Kashyap argues that Posh’s focus on the financial services industry gives it an advantage over rivals targeting a broader range of segments. To date, Posh has partnered with more than 50 financial institutions to deploy web-based and mobile-based digital agents, and the company’s software handles tens of thousands of chats per day and reaches over 5.5 million people.

“We serve approximately 50 community financial institutions — banks and credit unions — across the U.S. and their end users and members. Our digital assistants and voice banking assistants handle tens of thousands of requests a day on behalf of these financial institutions,” Kashyap said. “We are very focused on financial services and thus train our AI models to be very domain-focused. Not only are we focused on training models with the goal of automating routine banking inquiries and workflows, we’re also using AI to glean insights from conversations that pass through our system — for example, uncovering operational root causes or detecting anomalies.”

Going forward, Canapi Ventures partner Neil Underwood expects that 40-employee Posh will benefit from expanded access to credit unions, banks, and prospective talent through its other backers Curql Collective, CMFG Ventures, JAM Fintop, Human Capital, and Piedmont. In the coming months, Posh plans to ramp up hiring to keep pace with what it describes as “surging” demand.

“Beyond answering questions, Posh has developed a competency in helping banks complete simple banking transactions. Especially for credit unions, who are highly focused on member experience, this can be a meaningful value add,” Underwood told VentureBeat via email. “Over time, we anticipate that the Posh platform will be used by credit unions and banks to drive entire banking interactions.”


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Report: AI startup funding hits record high of $17.9B in Q3

Even as economies struggle with the chaos of the pandemic, the AI startup space continues to grow stronger with increased investments and M&A deals.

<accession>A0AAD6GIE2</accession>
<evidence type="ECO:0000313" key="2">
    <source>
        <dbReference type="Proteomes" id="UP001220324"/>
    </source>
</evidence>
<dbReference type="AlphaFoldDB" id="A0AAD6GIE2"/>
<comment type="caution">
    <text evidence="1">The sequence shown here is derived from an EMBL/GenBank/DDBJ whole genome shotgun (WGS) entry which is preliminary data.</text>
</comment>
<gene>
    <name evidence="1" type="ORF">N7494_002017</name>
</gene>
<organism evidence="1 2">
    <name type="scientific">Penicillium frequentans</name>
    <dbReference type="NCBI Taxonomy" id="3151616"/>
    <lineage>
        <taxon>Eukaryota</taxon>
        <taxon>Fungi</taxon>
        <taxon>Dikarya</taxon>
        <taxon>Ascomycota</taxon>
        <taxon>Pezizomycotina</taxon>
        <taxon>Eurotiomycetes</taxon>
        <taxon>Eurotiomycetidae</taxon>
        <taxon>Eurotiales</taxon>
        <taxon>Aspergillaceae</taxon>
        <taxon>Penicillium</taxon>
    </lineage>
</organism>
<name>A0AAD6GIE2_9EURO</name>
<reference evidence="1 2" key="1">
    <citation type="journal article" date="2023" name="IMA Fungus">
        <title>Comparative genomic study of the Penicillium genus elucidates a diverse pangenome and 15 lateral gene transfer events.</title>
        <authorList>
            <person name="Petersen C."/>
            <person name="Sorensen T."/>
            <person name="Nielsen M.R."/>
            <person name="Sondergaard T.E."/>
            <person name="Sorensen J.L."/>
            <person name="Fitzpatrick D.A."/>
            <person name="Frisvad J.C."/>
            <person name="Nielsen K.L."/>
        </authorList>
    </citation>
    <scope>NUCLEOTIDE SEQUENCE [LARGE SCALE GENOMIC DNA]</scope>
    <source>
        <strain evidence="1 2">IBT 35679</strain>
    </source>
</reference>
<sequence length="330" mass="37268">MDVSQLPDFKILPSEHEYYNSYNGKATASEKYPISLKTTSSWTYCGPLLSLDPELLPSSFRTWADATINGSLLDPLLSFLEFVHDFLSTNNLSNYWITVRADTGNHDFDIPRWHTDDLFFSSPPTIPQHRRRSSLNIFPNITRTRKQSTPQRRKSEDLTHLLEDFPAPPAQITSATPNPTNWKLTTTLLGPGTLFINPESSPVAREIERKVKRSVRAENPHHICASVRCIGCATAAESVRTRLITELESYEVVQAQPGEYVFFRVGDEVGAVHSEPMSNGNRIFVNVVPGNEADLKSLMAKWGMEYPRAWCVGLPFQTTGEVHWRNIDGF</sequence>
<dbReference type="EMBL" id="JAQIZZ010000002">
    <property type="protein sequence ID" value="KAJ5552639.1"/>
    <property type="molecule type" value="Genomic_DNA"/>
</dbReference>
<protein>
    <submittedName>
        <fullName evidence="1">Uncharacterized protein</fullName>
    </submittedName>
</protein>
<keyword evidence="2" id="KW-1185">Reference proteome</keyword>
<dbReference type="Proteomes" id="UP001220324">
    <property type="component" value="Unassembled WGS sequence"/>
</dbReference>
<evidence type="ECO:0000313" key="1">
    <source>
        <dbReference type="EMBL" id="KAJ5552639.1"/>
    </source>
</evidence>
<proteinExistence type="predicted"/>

According to the latest State of AI report from CB Insights, the global funding in the segment has seen a significant surge, growing from $16.6 billion across 588 deals in Q2 2021 (figures show $20B due to the inclusion of two public subsidiary fundings) to $17.9 billion across 841 deals in the third quarter. Throughout the year (which is yet to end), AI startups around the world raised $50 billion across 2000+ deals with 138 mega-rounds of 100+ million. As much as $8.5 billion of the total investment went into healthcare AI, $3.1 billion went into fintech AI, while $2.6 billion went into retail AI.

The findings show how AI has become a driving force across nearly every industry and is drawing significant attention from VCs, CVCs, and other investors. In Q3 alone, there were 13 new AI unicorns globally, bringing the total number of billion-dollar AI startups to 119. Three startups also reached $2 billion in valuation — Algolia and XtaPi from the U.S. and Black Sesame Technologies from China.

Meanwhile, in terms of M&A exits, the quarter saw over 100 acquisitions like the previous one, putting the total exits for the year at 253. The biggest AI acquisition of the quarter was PayPal snapping up Paidly — a company determining creditworthiness using AI/ML — for $2.7 billion, followed by Zoominfo’s acquisition of — a startup using AI to analyze sales calls — for $575 million.

U.S. AI startups continue to dominate

State of AI startup funding